- 4. 308 E. Sánchez C., P. Vega-Jorquera / Physica A 508 (2018) 305–312 Fig. 2. Cauquenes 2010, after the main event. m0=2.0, SSE=0.006105, ARS=0.9989, RMSE=0.01285. Fig. 3. Tirúa 2011, before the main event. m0=2.0, SSE=0.007461, ARS=0.9985, RMSE=0.0142. Fig. 4. Tirúa 2011, after the main event. m0=2.0, SSE=0.001717, ARS=0.9997, RMSE=0.006813. Fig. 5. Constitución 2012, before the main event. m0=2.0, SSE=0.01135, ARS=0.9978, RMSE=0.01751.
- 5. E. Sánchez C., P. Vega-Jorquera / Physica A 508 (2018) 305–312 309 Fig. 6. Constitución 2012, after the main event. m0=2.0, SSE=0.008373, ARS=0.9985, RMSE=0.01504. To say in addition, that goodness-of-fit was tested using the least absolute residuals (LAR) method, where extremes have less influence on the fit [14]. This method minimizes possible instrumental inaccuracies in measuring extreme magnitudes (lower/higher). The values obtained are shown in Table 1: Table 1 Fit parameters. Reference n c λ Fig. 1 Cauquenes 1.969 57.65 0.0335 Fig. 2 Cauquenes 4.002 22.81 0.1452 Fig. 3 Tirúa 2.140 90.58 0.0268 Fig. 4 Tirúa 2.744 48.56 0.0604 Fig. 5 Constitución 4.381 10.85 0.4497 Fig. 6 Constitución 5.854 13.71 0.4896 Fig. 7 Vallenar 2.390 53.77 0.0626 Fig. 8 Vallenar 2.813 27.89 0.1232 Fig. 9 Iquique 2.393 40.70 0.0690 Fig. 10 Iquique 3.151 31.24 0.1044 Fig. 11 Isla de Pascua 2.333 52.18 0.0594 Fig. 12 Isla de Pascua 4.900 13.89 0.3934 Fig. 13 Coquimbo 4.057 12.96 0.3663 Fig. 14 Coquimbo 6.042 8.322 0.7563 3. Final remarks The Pathway theoretical model, representing a general functional form containing a broad family of densities, was presented by A.M. Mathai in [15], which in its scalar version is: f (x) = ςxγ −1 [1 − b(1 − a)xδ ] 1 1−a (15) with b > 0, δ > 0, γ > 0 y 1 − b(1 − a)xδ > 0. Parameter a is the pathway parameter, and ς the normalizing constant. For a < 1, we obtain a generalized type-1 beta distribution, whilst a > 1 leads to a generalized type-2 beta distribution, and for a −→ 1 a generalized gamma model can be found. Mathai A.M., Haubold H.J and Tsallis C., have analyzed in [16], the connection between Pathway model and nonextensive statistics and Beck–Cohen Superstatistics, presenting the xγ −1 factor as the respective density of states of expression (15), from where nonextensive statistics is a particular case for γ = 1, x > 0, and one of the forms of Beck–Cohen superstatistics is a special case for γ = 1, x > 0 and a > 1. A general form of the Beck–Cohen probability density function was presented in [7,17] from a Bayesian perspective, and previously, in [18], F. Sattin demonstrated that the classical Beck–Cohen function [6] has a solid construction from a Bayesian framework too. The aforementioned generalized superstatistics expression has the form: f (x) = δΓ ( γ +ρ δ )(x − x0)γ −1 [ 1 + (x−x0)δ h ]−( γ +ρ δ ) h γ δ Γ ( γ δ )Γ ( ρ δ ) (16) for x ≥ 0, γ > 0, ρ > 0, δ > 0, h > 0. From this perspective, our model (12) belongs to the generalized type-2 beta distribution, and, in particular, can be seen as a generalized superstatistics form.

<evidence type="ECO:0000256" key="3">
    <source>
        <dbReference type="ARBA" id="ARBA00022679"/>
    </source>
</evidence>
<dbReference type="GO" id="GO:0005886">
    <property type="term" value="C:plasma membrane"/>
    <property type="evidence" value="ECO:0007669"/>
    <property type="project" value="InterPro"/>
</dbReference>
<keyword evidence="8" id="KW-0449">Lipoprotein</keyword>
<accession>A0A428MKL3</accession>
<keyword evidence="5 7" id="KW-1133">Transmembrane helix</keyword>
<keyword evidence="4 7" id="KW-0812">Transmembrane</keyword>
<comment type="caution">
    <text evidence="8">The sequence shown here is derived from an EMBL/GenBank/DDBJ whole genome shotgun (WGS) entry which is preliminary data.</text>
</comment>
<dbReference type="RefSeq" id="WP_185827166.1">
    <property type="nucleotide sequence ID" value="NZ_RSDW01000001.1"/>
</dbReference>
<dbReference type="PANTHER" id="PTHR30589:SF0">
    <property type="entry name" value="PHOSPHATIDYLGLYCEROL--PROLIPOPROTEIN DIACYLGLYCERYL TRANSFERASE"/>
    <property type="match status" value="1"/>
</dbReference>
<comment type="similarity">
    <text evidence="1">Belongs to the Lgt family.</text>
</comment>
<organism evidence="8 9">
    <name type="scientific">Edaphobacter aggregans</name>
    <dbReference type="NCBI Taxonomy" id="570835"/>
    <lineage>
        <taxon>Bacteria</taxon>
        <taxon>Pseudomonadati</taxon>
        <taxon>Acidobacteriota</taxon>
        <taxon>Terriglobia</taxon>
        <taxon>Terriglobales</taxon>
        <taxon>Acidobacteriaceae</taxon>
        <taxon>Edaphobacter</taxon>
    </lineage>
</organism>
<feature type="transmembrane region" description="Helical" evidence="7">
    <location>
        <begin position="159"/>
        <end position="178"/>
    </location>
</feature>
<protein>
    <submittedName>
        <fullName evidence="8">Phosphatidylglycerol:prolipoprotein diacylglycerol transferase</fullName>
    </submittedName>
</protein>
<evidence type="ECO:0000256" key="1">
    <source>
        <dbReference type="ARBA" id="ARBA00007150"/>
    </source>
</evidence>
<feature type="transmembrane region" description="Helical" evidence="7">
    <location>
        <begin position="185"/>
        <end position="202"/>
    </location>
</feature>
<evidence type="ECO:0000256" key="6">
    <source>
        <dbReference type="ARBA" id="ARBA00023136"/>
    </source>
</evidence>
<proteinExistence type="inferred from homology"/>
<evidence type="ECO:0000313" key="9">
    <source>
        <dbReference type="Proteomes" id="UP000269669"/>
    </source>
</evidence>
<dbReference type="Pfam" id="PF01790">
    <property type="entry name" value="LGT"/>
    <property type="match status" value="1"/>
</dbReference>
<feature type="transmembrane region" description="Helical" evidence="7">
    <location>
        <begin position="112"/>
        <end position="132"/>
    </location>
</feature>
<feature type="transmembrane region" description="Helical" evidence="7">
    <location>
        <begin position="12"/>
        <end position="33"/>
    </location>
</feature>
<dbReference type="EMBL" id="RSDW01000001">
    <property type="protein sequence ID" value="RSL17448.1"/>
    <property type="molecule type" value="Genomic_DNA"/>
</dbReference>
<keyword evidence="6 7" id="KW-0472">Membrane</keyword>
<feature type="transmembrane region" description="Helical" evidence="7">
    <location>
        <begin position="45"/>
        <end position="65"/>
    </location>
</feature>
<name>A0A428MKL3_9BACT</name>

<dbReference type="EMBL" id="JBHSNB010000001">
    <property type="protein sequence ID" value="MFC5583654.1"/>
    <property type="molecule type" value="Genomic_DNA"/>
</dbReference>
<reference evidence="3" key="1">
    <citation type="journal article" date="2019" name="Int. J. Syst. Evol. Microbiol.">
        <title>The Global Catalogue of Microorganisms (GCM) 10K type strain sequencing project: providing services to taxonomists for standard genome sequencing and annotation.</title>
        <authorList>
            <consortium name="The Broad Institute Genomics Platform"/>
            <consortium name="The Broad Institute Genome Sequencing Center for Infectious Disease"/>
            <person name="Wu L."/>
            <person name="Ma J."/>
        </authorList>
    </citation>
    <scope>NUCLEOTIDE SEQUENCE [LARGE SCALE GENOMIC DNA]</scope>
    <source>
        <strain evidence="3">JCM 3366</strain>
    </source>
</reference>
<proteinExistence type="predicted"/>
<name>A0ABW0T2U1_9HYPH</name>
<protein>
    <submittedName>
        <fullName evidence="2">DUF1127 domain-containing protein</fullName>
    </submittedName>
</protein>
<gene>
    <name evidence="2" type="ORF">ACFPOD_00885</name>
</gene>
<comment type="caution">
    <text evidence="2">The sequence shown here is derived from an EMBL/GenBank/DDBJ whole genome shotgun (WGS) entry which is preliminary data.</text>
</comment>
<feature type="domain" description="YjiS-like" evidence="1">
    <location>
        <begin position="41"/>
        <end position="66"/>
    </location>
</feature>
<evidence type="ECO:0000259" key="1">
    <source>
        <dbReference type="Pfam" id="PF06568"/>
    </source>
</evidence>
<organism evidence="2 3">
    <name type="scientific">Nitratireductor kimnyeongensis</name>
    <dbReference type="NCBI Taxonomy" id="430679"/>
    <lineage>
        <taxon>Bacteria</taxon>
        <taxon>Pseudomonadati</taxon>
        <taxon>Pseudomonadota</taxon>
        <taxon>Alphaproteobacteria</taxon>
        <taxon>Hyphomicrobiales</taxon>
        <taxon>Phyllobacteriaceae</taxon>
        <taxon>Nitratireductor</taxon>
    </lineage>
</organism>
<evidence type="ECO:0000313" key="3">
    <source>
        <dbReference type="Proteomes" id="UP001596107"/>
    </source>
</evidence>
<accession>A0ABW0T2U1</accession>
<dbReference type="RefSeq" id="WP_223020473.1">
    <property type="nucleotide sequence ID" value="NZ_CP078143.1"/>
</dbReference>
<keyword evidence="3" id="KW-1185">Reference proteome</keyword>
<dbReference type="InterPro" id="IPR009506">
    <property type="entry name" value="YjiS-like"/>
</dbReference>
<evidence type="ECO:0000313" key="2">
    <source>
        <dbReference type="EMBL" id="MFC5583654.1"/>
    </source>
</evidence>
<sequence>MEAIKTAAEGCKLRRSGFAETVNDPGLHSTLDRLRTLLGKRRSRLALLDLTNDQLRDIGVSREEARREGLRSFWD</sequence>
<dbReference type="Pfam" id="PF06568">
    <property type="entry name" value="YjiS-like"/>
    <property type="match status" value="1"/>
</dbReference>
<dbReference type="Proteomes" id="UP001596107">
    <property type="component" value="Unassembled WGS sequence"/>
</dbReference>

- 6. 310 E. Sánchez C., P. Vega-Jorquera / Physica A 508 (2018) 305–312 Fig. 7. Vallenar 2013, before the main event. m0=2.1, SSE=0.002415, ARS=0.9995, RMSE=0.008078. Fig. 8. Vallenar 2013, after the main event. m0=2.1, SSE=0.002972, ARS=0.9994, RMSE=0.008962. On the other hand, let us consider our parameters model. It can be seen, that it is possible to obtain with (5), values for the Gutenberg–Richter b parameter through the average β0 of distribution (9), which is given by β0 = cλ, where those parameters, c and λ, we propose to take them from the values provided by the fitting of expression (14). In this way, we found that b increases after each main event considered, which is when the intensity of the seismic activity also increases, as also happens using the Gutenberg–Richter magnitude–frequency relationship, as described by other authors [19]. In Table 2 is shown b (before) and b′ (after) founded: Table 2 b values, before and after of main event. Event b b′ Cauquenes 2010 0.8380 1.4384 Tirúa 2011 1.0551 1.2746 Constitución 2012 2.1190 2.9152 Vallenar 2013 1.4625 1.4923 Iquique 2014 1.3454 1.4164 Isla de Pascua 2014 1.0180 2.3731 Coquimbo 2015 2.0617 2.7334 Additionally, a possible interpretation for the n parameter, according to our approach, is that it could possibly be related to the system’s degrees of freedom, via energy releases during the time interval considered. According to the above, we could relate the value of n with, for example, some parameter linked to active hypocenters, which could give us information about the mechanism that generates earthquakes during the seismic activity. In fact, goodness-of-fit shows that n increases after each main event. Thus, the analytical connection between the model (12), presented in this paper, and the superstatistics representation, in addition to the appropriateness of the error indexes (SSE, ARS and RMSE) delivered by the model fitting to selected data samples, provide a solid support to the ideas expressed previously, in this section.